Our New Roof in the Philippines is Halfway Done

a look at our new roof in the Philippines

Our new roof in the Philippines is halfway done. If our construction crew did not take off this Thursday through Sunday for the Easter Holy Week, the roof would probably have been completed by the end of the week. The pictures posted on this article are the result of only 2 1/2 days of work as the roofers took off early this past Wednesday to return to their home provinces for the long holiday. Any expat that has lived in the Philippines for any amount of time knows that everything virtually shuts down for Holy Week and for Christmas. That’s to be expected in a country where about 84% of the population are Catholic.

That’s my asawa in the background checking out our new roof installation. The crew have started on the backside of the house. We’ve cleared some trees from the main road in order to get a better view of our new house. We are still 300 meters from the road on an elevation and have plenty of privacy. But everyone in the area knows a “kano” and his wife are building on the site and the view of our home looks much better with the landscape in front cleaned up.

I even got into the act and hacked down a couple of very small trees with my wife’s trusty bolo. One of the young men working on our new well spied me and took over the clean-up. I didn’t mind. It was hot that day and I didn’t want to offend the guy by insisting I do the work.

new roof philippines


our new roof in the Philippines

The Philippines Expat Advisor and Essential Expat Handbook Sale - Our New Roof in the Philippines is Halfway Done


Here’s a look at the outer wall of  the well which is almost completed. I have stated before that the well is 66 feet deep. Actually, it’s a little deeper, it’s 22 meters, or 72 feet deep. The crew have done an excellent job on the well and will move on next week to dig a new one for an expat friend of mine. Lots of folks in the areas are having their wells go dry and are depending on water trucks to bring them water so digging a new well is a good investment.



another look at our new well in the Philippines
our new well in the Philippines

We’re headed off to Iloilo Monday to get our truck repaired. Our construction crew will have a full week of work and our foreman advises me that the plastering, the concrete finish put on the walls, should be done in two weeks. At that time, the laborers will be let go and our foreman’s crew of carpenters will remain to finish the rest of our new home in the Philippines.

FC 728 90 - Our New Roof in the Philippines is Halfway Done

Happy Easter to all my Christian friends. Take a break like our crew has and relax. The workers certainly deserve a mini-vacation as they have been working on our new digs since mid-January. And I’m sure my readers could use a break, too. Me?  I’m always on vacation and try to do as little as possible. After over five years of living in the Philippines, I’m getting pretty good at that.

Author: The Kano

POST AUTHOR: "THE KANO." Dave DeWall, "The Kano", is the Publisher & Editor-in-Chief of "Philippines Plus" in publication since August 2009. He is also the CEO of Lizard Poop Productions and author of the best-selling guide book "The Philippines Expat Advisor." Dave moved to the Philippines in July 2009 from Central Illinois with his lovely wife of over 19 years, "The Sainted Patient Wife." The couple reside in a rural province in Western Visayas, Guimaras. The small island province is said to have the sweetest mangoes in the world. They do not have any children but are the proud owners of eight active canines, including a Belgian Shepherd called "Killer" "Killer" has bitten five people in the last two years along with one goat and a carabao. "Killer" doesn't like strangers. Or goats. Or carabaos.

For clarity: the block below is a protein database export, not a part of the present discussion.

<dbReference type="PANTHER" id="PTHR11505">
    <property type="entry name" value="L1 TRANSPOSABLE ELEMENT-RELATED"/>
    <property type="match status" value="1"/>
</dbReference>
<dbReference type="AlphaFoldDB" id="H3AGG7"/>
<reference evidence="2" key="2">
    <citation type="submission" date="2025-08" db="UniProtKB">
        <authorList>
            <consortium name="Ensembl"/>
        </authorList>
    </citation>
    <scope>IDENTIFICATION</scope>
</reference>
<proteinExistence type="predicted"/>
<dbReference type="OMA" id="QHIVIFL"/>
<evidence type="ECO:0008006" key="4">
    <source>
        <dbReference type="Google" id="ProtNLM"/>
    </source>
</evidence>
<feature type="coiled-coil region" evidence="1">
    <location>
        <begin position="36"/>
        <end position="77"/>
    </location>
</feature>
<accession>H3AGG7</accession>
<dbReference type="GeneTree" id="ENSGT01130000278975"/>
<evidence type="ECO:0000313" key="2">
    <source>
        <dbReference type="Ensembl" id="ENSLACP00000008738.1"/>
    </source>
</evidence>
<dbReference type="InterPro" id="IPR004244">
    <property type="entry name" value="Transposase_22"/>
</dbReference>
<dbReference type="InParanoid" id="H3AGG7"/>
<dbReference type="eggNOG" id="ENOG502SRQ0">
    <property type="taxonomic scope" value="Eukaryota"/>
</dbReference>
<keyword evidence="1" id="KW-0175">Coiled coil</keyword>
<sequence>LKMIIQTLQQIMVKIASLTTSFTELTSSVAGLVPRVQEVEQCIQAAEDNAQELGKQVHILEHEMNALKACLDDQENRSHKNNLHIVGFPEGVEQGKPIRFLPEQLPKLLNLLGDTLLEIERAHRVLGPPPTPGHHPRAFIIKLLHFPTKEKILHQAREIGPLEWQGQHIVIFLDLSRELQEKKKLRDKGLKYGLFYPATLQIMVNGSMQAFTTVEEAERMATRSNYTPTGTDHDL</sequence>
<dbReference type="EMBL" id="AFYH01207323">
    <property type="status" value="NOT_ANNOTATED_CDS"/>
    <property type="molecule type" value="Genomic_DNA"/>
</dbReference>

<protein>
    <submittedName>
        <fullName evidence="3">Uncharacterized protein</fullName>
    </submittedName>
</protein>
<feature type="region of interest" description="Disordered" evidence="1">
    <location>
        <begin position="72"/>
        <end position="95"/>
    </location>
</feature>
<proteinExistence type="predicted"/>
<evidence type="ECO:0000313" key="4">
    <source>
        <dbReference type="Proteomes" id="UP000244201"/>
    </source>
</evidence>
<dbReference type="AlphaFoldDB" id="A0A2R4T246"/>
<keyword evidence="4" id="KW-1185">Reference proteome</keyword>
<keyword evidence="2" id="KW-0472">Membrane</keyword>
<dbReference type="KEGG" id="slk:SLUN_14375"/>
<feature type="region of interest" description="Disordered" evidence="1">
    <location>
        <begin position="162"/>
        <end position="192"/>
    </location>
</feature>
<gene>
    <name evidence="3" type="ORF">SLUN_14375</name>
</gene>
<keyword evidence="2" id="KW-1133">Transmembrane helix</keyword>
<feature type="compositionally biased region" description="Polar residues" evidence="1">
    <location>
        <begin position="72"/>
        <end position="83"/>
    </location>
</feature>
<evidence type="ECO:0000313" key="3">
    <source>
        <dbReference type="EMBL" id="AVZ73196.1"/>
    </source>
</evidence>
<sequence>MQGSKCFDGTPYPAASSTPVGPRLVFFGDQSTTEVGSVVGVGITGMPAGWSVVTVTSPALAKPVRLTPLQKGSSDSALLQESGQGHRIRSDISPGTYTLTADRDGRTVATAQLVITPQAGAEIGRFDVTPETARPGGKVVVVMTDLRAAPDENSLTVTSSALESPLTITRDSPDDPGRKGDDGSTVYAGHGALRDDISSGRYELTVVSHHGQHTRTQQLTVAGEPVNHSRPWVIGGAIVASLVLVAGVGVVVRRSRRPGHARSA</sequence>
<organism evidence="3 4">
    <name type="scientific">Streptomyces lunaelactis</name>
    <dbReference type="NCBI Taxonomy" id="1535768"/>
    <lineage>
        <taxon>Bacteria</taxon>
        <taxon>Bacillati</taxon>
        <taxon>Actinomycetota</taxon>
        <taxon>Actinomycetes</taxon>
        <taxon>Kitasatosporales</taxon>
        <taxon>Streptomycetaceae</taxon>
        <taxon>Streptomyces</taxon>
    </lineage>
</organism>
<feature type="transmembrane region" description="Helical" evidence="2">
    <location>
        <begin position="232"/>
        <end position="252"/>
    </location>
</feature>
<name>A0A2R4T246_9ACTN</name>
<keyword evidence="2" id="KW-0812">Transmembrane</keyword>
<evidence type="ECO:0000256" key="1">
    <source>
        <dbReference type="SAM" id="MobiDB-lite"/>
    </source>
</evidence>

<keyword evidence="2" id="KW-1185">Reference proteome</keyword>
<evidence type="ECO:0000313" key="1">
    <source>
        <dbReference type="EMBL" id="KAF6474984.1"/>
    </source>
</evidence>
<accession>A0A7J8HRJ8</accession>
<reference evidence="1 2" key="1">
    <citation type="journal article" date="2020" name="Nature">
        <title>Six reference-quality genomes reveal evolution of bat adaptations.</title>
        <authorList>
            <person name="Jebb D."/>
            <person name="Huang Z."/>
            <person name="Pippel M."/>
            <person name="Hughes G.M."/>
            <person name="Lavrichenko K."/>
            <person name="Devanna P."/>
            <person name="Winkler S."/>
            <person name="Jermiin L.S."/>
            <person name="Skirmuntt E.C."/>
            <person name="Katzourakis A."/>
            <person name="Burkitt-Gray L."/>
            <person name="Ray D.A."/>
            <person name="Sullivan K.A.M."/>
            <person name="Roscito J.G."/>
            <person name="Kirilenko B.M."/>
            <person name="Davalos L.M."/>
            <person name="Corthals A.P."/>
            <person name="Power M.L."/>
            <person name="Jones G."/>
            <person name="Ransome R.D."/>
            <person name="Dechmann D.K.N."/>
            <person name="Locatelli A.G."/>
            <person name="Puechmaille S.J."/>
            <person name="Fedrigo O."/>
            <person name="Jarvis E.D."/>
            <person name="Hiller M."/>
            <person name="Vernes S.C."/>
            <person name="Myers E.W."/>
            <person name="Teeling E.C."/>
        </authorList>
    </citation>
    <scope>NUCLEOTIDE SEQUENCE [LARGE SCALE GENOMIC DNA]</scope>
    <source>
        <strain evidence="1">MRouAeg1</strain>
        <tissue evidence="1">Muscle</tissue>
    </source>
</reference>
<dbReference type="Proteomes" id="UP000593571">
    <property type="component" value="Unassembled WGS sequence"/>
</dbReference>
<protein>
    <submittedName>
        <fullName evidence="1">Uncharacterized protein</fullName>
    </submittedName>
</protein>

12 thoughts on “Our New Roof in the Philippines is Halfway Done

  1. Hi Dave roofs looking good I like the colour can’t wait to taste them fish and chips,happy hour looks good from 2 pm
    Till 10 pm your a lucky guy,Derek in sunny pasig.

    1. Thanks, Derek. Well, we had some of those tasty fish and chips at The Shriven Hotel last night. Absolutely delicious! And the San Mig Lites were cold and went down smooth. There was a bit of a discussion regarding “Happy Hour” as the new Filipino manager was asked when most people get off work. I don’t know that she understands the whole concept of Happy Hour but for now as I don’t know of any working person around here that gets off at 2, but it’s to the benefit of all of us expats hanging out there.

  2. Looks like everything is coming along nicely Dave, am sure you will be glad when its all done and you can move into it.

    Even though I said I would stop asking anything technical,its hard to teach an ol dog new tricks. In the 2 pictures of the backside where your wife is standing in them. It may be a visual thing and not really there, but it appears as though the far end, 1/4 or so length of the roof, they altered the shingle alignment cause they are staggered differently and the pattern dosent seem to line up diagonally as it does everywhere else. I cant tell if there is an offset in the roof so was just wandering is all.